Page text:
One of the things that makes internet research on medical issues so very frustrating for all of us is that we can easily leap to conclusions about our health, while not having a full background of many years of medical training behind us. We just don't know the difference between things that can occur in normal and healthy individuals versus those that are directly related to serious illnesses. And how can we be expected to?!


Many things can frighten us out of our minds, not knowing the difference, for example, between an instance of dry eyes brought on by a fan blowing hot air at us for an afternoon versus continual burning dry gritty eyes for years that are part of diseases like Sjogren's. We read "dry eyes" and easily freak, whereas what is really intended is "totally bone dry eyes for days, weeks, months and years on end before an eye doctor will be able to see and diagnose dry eyes, which still means that it could occur all by itself or as a symptom of a disease like Sjogren's, which sounds very serious but like as not won't kill you or even disable you, and which is usually treated by symptom management only -- which means, often, using regular over-the-counter eye drops."


The best we can do is go to the doctor and ask them about our troublesome or worrisome symptoms, and let them decide, exactly as you have done. Plus, your doctor is not done with their evaluation yet as they will consider the test results, too.


You've done well, actually. You prepared as best you could, you brought your symptoms to a rheumatologist. You had reasonable suspicions under the circumstances. You have established a baseline, in case anything ever gets worse or changes, and you even have a rheumatologist on your medical team now to turn to, if/when you need to.


All of this is "good stuff", even though it is disappointing from not having a fast or easy (so to speak) answer to long-standing and perplexing health problems.


Here are some extra warm hugs, just for you.



Warm Hugs,


Shelley Ensz

Founder and President

International Scleroderma Network (ISN)

Hotline and Donations: 1-800-564-7099


The most important thing in the world to know about scleroderma is sclero.org.

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Well, I'm convinced now I'm going to be found negative for any autoimmune disease, even though I am the infection queen.


I'm going to focus on trying to get something for the CFS and arthritis.


I really want prednisone 5mg for two months and plaquenil.


As far as the calcium goes, I'll have my phosphorus checked out. Maybe, there's an imbalance there.


I'm throwing my hands up.


Now that I take medication for narcolepsy, I'm more awake.


I just need my physical fatique and weakness treated. Then, I'll try to get on with my life.


I'm so sick of doctors and no one knowing why I feel this way. I'm totally over it. Way, way, way over it.


I just hope the calcium doesn't come back to bite me later, if that's what it is.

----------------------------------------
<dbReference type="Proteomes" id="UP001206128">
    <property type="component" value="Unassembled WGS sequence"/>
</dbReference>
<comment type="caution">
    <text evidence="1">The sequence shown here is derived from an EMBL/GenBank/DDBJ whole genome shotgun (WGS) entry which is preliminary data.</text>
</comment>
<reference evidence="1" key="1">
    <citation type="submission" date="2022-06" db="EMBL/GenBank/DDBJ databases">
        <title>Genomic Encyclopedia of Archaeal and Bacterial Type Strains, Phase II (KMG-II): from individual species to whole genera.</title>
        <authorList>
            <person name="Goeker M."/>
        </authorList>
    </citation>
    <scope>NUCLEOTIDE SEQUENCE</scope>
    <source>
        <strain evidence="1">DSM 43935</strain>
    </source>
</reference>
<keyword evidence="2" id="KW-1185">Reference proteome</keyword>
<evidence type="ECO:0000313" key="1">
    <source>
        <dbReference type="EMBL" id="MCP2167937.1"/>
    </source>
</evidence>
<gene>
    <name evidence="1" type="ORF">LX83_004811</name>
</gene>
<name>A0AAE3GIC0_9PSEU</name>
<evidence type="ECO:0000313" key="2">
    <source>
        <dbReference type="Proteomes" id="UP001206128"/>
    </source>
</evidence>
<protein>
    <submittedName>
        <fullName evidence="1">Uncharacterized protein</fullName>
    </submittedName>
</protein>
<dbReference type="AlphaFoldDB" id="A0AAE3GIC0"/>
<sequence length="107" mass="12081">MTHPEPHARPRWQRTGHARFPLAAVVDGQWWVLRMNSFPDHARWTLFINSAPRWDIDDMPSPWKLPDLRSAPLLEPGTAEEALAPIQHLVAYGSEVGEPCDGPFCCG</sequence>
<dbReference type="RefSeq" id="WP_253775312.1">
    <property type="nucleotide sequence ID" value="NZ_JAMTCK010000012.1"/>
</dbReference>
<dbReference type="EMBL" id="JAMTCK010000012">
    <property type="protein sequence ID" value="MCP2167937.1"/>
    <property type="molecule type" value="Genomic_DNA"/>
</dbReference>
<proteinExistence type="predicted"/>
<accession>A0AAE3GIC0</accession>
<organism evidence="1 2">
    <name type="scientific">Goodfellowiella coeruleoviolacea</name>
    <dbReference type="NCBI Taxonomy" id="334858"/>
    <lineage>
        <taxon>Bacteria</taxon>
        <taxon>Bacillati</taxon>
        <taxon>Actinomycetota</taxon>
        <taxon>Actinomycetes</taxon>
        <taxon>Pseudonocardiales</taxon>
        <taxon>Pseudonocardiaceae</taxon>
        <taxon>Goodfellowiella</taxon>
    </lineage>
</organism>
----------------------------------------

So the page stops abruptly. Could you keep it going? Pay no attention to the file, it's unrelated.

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Hi Michele,


Sounds like a pretty common appointment scenario, unfortunately. I guess the only thing I can think of is to get complete copies of ALL your records from ALL the doctors you've seen, including any places like hospitals and urgent care centers. There might be something in there that will enable someone to feel comfortable in making a diagnosis. Reading the records yourself, first, then making a copy and highlighting anything that you think is especially pertinent would be helpful. Tip: never hand over the copies you have gotten. They'll be the clearest and most legible ones. Make copies from them and then mark-up or pass on those second-generation copies.


I know you are frustrated to the maximum, but hang in there.

Jeannie McClelland

(Retired) ISN Director of Support Services

(Retired) ISN Sclero Forums Manager

(Retired) ISN Blog Manager

(Retired) ISN Assistant News Guide

(Retired) ISN Artist

International Scleroderma Network

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I'm going back to the surgeon that removed the "unknown white thing" from my shoulder.


If he didn't do a pathology report then I'm going to get him to consider whether or not it was calcium.


I'm so aggrevated.


I may be able to get plaquenil for my current FMS and CFS dxs. But, if I do have a calcium problem, I do not want it to go untreated.


There's the medical help that I want. Plus, I thought getting a disabled parking placard in NYC might be easier with a CREST diagnosis.


We can treat any medical problems I have that we can find independent of a formal diagnosis, but I need that parking placard to function properly.


CFS, FMS, 6 buldging/herniated discs and Raynaud's is not enough for the parking placard. I need the placard because of my physical fatigue. I have to walk 8 blocks to where I park my car as it stands and it's killing me. Public transportation is killing me, too.



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Hello Michele


Should you find out you do have calcinosis you may find it helpful to look at the information we have on site about calcinosis. Unfortunately there is no real treatment for it, it's more a case of managing it and should you have to there are many here who would be able to give you the benefit of their experience.


Take care.

Amanda Thorpe

ISN Sclero Forums Senior Support Specialist

ISN Video Presentations Manager

ISN Blogger

(Retired) ISN Sclero Forums Assistant Manager

(Retired) ISN Email Support Specialist

International Scleroderma Network (ISN)